Strangulation Offences (NSW)

All Australian states and territories now have legislation that makes non-fatal strangulation a standalone offence. This means that when an assault that involves strangulation is committed, it can be charged as a strangulation offence rather than simply as an assault. Strangulation offences carry much higher maximum penalties than common assault because of the serious risks associated with this form of violence. This page deals with strangulation offences in New South Wales.

What is strangulation?

Strangulation occurs when breathing is restricted by something outside a person’s throat. Strangulation can lead to a person’s death in around a minute. It can also cause death weeks or even months after it occurs because of blood clots, stroke or brain damage. In many cases, after a person has been strangled, they have no visible injuries.

Family violence and strangulation

Strangulation most often occurs in the context of family violence. Victims of non-fatal strangulation assaults are seven times more likely to subsequently become the victims of fatal family violence assaults. For this reason, public pressure has been mounting for some time for strangulation assaults to be recognized as a discrete and particularly serious form of family violence which raises a red flag that further serious assaults are likely.

Choking, suffocation or strangulation

Offences involving choking, suffocation or strangulation are set out in section 37 of the Crimes Act 1900. Under this provision, there are three different offences, each with a different maximum penalty.

Simple offence

A simple offence of intentionally choking, suffocating or strangling another person without consent is punishable by a maximum penalty of five years imprisonment.

Where the victim is rendered incapable of resistance

An offence of intentionally choking, suffocating or strangling a person without consent so as to render them unconscious, insensible or incapable of resistance and is reckless as to rendering the person unconscious, insensible or incapable of resistance is punishable by a maximum penalty of 10 years imprisonment.

Where offence committed with intent to commit another offence

A person who commits an offence of intentionally choking, suffocating or strangling another person without consent so as to render them unconscious, insensible or incapable of resistance in order to enable themselves to commit, or assist another person, to commit another indictable offence is guilty of an offence publishable by a maximum penalty of 25 years imprisonment.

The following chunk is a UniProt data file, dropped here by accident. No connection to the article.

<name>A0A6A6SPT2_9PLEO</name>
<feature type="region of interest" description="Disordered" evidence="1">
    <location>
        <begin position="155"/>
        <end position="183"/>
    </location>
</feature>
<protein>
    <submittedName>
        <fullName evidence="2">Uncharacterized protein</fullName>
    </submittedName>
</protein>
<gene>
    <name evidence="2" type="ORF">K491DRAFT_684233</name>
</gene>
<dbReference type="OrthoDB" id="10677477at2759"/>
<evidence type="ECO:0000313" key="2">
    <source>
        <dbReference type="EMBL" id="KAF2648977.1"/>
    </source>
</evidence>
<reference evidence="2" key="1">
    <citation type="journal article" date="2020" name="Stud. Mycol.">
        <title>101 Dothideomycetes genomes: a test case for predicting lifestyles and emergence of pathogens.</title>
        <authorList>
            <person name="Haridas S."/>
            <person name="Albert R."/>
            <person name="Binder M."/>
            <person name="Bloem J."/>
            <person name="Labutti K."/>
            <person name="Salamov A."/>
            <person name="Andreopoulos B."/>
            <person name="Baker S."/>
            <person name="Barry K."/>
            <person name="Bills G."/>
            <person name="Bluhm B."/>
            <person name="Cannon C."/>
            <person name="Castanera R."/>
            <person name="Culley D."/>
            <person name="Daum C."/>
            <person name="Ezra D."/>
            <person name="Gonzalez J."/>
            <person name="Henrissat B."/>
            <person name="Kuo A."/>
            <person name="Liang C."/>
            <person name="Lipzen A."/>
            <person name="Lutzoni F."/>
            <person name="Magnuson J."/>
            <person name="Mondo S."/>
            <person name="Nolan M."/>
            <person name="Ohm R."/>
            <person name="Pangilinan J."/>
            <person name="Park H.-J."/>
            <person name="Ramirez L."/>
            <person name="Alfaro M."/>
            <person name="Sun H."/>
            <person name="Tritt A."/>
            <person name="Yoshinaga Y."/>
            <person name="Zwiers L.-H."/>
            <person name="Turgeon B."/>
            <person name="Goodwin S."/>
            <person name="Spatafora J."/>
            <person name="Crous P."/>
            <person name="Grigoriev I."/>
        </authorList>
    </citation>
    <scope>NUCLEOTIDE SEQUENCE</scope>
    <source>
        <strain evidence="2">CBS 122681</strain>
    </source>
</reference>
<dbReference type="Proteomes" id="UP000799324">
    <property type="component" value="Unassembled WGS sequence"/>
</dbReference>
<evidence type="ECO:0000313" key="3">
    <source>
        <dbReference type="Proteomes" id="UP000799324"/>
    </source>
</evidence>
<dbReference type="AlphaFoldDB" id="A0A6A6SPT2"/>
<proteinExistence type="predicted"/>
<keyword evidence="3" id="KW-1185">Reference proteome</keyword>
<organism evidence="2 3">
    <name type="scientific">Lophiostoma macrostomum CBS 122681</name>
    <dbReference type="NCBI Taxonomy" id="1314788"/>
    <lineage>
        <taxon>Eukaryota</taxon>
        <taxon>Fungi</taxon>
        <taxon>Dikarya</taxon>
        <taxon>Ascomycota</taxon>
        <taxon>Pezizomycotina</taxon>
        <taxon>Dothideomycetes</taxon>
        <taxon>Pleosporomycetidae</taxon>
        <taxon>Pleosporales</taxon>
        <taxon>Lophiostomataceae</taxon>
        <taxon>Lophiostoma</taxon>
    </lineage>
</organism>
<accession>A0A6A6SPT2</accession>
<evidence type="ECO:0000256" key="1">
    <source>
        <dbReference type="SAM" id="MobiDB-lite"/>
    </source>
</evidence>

History of the offence of strangulation

The offence of strangulation has been part of the New South Wales Crimes Act since its inception in 1900. The definition of the offence was altered in 2014, creating a simple version of the offence. Prior to 2014, the offence was limited to situations where choking, suffocating or strangulation was used with intent to carry out another offence.

The offences were again reviewed in 2018 to ensure that the provisions were operating correctly. This was due to concern about the serious medical consequences of this type of violence as well as the high incidence of victims of strangulation subsequently becoming victims of fatal family violence assaults.

The parliamentary review in 2018 found that of all the finalised charges under section 37, 29.7% resulted in a finding of guilty. Of the total offenders found guilty of the offence, 50% were sentenced to imprisonment with the average sentence being 11 months.

Jurisdiction

A simple offence of choking, suffocation or strangulation is an indictable offence that is triable summarily. This means that the matter may be finalised in the Local Court if both parties agree. It may also be transferred to a higher court for finalisation.

An offence of choking, suffocation or strangulation where the victim is rendered incapable of resisting is also an  indictable offence that is triable summarily.

An offence of choking, suffocation or strangulation with intent to commit another crime is a strictly indictable offence that can only be finalised in a higher court.

Other jurisdictions

All Australian states and territories have now enacted legislation making non-fatal strangulation a standalone offence. In some states, such as Victoria, this offence only applies when the assault is committed in a family violence context. In New South Wales, these offences can be charged whenever this type of violence occurs, even where the parties are not in a family relationship.

If you require legal advice or representation in any legal matter, please contact Go To Court Lawyers.   

Author

Fernanda Dahlstrom

Fernanda Dahlstrom has a Bachelor of Laws from Latrobe University, a Graduate Diploma in Legal Practice from the College of Law, a Bachelor of Arts from the University of Melbourne and a Master of Arts (Writing and Literature) from Deakin University. Fernanda practised law for eight years, working in criminal defence, child protection and domestic violence law in the Northern Territory. She also practised in family law after moving to Brisbane in 2016.
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